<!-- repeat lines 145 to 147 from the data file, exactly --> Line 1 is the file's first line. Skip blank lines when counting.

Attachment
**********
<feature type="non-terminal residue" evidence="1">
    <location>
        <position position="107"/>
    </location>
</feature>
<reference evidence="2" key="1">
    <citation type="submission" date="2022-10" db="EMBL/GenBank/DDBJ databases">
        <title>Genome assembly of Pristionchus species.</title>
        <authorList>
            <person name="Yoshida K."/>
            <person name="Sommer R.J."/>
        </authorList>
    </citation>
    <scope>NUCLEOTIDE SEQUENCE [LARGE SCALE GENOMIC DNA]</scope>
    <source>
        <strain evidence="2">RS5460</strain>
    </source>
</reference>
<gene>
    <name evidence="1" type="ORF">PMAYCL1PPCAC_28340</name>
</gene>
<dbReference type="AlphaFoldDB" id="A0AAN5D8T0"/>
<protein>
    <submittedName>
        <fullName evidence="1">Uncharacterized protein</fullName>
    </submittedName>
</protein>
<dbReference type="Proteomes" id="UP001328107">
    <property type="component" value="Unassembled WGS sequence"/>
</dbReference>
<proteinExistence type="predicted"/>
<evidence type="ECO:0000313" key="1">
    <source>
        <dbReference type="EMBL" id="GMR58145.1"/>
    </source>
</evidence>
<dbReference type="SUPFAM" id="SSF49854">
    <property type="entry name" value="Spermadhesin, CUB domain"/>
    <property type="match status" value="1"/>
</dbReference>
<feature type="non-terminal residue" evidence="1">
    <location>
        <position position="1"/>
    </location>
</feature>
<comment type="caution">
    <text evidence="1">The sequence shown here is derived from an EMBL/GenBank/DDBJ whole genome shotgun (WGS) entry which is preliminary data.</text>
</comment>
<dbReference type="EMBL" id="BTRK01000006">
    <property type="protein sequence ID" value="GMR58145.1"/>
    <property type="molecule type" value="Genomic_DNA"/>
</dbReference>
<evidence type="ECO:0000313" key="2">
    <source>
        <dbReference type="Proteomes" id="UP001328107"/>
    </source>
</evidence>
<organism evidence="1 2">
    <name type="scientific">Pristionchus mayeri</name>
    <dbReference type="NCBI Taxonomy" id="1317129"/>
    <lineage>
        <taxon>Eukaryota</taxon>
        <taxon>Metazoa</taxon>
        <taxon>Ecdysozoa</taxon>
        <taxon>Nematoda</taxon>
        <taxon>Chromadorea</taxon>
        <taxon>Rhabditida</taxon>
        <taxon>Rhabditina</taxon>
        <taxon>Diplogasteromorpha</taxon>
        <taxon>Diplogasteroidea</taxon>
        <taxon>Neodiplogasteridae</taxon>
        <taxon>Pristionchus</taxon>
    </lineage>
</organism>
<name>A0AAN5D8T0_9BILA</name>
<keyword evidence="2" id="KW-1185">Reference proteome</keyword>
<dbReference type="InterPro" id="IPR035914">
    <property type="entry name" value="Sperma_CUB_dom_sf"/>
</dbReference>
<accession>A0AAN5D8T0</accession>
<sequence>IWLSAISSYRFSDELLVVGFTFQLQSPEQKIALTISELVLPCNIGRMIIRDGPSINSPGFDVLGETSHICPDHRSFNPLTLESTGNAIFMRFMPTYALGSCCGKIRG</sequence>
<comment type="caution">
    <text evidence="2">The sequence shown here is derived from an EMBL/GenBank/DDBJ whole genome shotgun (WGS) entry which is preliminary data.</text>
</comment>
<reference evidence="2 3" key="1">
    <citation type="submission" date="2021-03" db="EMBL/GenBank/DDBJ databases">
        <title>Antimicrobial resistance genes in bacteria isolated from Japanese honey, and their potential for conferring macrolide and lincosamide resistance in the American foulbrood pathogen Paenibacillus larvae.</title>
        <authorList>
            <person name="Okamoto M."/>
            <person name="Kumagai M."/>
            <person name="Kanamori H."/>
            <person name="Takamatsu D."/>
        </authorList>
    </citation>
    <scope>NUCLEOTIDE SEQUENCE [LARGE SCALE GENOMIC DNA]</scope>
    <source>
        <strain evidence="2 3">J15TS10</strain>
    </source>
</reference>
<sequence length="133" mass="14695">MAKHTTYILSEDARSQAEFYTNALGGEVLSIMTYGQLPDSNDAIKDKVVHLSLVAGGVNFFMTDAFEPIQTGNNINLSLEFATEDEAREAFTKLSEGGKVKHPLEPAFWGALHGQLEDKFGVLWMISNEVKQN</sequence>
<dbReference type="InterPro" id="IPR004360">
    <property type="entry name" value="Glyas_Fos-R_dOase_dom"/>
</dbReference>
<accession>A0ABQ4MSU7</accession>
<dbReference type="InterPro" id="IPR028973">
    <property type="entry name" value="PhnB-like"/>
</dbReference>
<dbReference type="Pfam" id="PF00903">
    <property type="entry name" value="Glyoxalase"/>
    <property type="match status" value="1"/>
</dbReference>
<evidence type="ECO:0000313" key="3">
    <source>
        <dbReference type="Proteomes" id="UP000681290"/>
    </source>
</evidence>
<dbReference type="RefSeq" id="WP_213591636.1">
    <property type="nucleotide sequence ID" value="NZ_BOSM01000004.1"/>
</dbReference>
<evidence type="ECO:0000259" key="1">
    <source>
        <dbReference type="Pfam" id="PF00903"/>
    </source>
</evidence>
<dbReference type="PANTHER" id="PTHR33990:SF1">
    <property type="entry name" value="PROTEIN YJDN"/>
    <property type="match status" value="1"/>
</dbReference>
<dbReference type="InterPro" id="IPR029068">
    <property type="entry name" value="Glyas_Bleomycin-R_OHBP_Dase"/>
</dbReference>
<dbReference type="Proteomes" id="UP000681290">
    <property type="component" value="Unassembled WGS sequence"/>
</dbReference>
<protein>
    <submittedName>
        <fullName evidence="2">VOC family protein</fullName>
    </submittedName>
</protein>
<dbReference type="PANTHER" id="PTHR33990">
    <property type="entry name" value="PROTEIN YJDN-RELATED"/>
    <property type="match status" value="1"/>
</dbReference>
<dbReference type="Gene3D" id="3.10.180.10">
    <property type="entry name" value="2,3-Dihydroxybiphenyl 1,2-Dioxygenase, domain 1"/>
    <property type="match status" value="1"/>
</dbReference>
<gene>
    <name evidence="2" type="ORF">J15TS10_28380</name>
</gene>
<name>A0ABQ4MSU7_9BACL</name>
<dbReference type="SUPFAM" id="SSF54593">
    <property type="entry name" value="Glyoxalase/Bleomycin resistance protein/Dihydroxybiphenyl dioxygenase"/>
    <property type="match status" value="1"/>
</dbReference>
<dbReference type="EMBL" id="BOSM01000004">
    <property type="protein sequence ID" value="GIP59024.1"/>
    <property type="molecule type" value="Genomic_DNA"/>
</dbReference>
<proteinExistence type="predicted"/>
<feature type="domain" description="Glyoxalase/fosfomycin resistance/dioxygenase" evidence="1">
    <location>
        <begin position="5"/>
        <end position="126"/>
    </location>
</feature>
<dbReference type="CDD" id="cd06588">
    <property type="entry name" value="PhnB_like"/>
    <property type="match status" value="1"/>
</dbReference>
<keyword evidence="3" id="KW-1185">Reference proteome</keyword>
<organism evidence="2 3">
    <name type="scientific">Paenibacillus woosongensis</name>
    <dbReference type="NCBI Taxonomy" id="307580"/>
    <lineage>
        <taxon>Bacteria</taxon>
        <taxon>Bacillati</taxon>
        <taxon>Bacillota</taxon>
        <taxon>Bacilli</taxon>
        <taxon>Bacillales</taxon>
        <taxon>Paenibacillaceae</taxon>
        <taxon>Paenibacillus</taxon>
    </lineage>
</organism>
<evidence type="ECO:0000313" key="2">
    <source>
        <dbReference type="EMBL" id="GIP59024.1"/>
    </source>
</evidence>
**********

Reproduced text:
    <property type="entry name" value="2,3-Dihydroxybiphenyl 1,2-Dioxygenase, domain 1"/>
    <property type="match status" value="1"/>
</dbReference>